The Facebook Era
This weeks reading on privacy in social networking sites illustrated to me
just how scary it can be to put peronsal information on myspace or
facebook. In the past, privacy issues online has always just meant
financial information, credit card numbers, social security numbers, etc.
I've never (until this weeks assignment) used a social networking site for
myself personally, I've only used a myspace account on behalf of my band. I
haven't put a whole lot of thought into what is shared on that page seeing
that it is a group and getting exposure, advertising, and personability
with anyone who might like your songs are the main focuses of my use. But
after the readings, especially the Wired article, I realize that in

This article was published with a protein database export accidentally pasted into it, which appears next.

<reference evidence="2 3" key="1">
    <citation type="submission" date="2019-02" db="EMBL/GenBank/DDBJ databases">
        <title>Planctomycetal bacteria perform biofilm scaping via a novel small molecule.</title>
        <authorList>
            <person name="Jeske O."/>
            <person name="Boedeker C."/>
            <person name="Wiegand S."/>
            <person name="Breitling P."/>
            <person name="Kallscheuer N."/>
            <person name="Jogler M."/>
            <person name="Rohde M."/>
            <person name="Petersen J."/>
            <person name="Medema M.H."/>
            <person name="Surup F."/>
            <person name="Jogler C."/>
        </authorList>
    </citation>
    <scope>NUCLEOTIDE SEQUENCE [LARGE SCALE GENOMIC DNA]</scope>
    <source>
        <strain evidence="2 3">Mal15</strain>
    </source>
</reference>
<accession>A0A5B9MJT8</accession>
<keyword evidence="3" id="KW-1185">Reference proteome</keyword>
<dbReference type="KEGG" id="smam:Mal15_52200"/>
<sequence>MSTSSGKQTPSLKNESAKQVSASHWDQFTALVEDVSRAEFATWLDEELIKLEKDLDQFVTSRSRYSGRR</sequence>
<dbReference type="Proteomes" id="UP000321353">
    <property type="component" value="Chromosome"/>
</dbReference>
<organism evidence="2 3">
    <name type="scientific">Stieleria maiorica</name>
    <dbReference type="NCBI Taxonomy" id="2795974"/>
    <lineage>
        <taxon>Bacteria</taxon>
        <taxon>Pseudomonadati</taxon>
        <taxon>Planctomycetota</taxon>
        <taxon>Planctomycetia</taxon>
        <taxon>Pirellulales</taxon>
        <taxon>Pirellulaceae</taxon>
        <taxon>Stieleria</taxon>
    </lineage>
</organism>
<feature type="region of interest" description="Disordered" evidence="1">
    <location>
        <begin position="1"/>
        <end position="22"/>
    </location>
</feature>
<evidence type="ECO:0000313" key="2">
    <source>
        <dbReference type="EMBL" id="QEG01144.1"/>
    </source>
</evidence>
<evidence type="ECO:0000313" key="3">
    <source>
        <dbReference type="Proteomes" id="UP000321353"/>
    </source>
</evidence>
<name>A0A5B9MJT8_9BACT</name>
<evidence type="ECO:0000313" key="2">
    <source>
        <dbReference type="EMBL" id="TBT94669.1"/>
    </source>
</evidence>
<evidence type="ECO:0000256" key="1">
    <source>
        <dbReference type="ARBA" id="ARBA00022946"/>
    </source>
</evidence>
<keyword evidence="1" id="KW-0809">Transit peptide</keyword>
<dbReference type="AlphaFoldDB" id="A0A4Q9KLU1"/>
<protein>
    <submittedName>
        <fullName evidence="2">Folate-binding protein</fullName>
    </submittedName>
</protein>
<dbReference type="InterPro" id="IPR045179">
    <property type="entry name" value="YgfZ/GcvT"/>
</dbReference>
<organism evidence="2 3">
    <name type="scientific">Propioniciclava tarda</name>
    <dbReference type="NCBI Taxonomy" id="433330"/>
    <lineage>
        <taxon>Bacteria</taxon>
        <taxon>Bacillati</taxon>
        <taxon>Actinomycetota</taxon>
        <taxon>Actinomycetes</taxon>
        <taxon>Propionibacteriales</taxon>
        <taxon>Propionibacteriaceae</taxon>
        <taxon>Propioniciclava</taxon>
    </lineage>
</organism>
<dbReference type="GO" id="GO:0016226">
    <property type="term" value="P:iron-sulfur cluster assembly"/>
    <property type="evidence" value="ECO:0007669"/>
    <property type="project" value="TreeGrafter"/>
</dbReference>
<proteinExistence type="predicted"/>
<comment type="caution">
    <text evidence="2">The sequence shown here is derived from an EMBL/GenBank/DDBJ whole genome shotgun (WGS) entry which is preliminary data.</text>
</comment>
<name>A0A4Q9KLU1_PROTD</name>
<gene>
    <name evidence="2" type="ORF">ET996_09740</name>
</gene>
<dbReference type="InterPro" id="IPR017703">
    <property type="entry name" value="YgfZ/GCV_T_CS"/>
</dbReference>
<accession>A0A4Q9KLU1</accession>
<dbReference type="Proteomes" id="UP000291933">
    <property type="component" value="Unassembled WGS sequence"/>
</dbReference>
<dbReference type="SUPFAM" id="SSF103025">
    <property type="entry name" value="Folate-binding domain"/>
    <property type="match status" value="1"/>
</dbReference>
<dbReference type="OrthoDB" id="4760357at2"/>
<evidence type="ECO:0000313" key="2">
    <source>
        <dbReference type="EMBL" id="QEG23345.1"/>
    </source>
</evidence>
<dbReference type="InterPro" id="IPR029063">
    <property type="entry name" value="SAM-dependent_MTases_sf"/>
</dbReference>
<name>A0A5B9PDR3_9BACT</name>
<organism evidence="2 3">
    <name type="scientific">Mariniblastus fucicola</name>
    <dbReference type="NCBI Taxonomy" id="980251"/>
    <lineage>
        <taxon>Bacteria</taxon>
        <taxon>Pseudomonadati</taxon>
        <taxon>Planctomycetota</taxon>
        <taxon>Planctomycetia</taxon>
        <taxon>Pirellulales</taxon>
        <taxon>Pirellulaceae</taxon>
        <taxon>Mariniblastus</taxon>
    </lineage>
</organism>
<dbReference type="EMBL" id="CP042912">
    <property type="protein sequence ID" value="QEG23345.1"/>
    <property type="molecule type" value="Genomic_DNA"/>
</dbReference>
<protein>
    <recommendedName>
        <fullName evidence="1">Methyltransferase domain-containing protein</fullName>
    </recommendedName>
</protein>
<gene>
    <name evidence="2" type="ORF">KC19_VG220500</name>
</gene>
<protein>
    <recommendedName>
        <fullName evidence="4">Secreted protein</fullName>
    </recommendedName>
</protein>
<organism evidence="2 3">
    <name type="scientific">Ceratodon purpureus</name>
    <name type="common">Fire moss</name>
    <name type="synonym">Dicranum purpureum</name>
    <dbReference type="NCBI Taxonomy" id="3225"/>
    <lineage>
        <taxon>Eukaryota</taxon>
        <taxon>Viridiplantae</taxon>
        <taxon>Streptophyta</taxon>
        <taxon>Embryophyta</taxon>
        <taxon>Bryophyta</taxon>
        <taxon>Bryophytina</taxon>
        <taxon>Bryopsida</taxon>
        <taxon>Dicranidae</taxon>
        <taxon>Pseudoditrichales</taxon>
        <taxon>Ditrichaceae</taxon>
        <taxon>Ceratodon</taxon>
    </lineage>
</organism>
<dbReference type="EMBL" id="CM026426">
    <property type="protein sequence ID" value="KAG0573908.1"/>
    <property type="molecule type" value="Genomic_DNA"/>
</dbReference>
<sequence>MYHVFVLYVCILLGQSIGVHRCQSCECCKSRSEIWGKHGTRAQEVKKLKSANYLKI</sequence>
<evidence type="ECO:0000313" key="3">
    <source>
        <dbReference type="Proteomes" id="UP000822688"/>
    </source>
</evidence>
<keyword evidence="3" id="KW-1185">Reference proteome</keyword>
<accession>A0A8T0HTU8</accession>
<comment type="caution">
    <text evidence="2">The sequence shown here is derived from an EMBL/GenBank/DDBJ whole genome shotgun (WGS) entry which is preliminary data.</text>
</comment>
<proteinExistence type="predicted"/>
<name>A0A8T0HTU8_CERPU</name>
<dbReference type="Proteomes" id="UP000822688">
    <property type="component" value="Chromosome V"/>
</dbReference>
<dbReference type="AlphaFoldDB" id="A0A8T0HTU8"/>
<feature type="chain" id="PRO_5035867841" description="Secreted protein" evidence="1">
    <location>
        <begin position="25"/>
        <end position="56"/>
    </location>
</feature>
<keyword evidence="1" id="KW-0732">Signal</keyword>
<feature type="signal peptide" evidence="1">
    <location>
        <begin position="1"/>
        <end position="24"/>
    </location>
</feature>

creating a myspace or facebook site for yourself, you're making a
representation of yourself for use in that sphere. Any aspects of that
representation however personal or minute that you put online can stand in
your place for anyone that looks at it. I was surprised at the anecdote
given in Cornell's Thoughts on Facebook about the student who lost a chance at a job because of a post he made online. It really clearly illustrates the point that what you do online is nearly the same as what you do in real life. It also surprised me to learn that businesses will actually search online for comments made by job applicants in effort to weed out poor candidates. It seems an extreme streaming tool to me, expecting applicants to have conducted themselves like fine upstanding employees before even knowing about the job, unless he was applying for work as a fireman or an astronaut. Of course, I don't know the details of the situation, so maybe I shouldn't defend what I don't know.
On another note, the Google Masterplan site brought to mind this article from The Onion. "Google Announces Plan to Destroy Everything It Can't Index"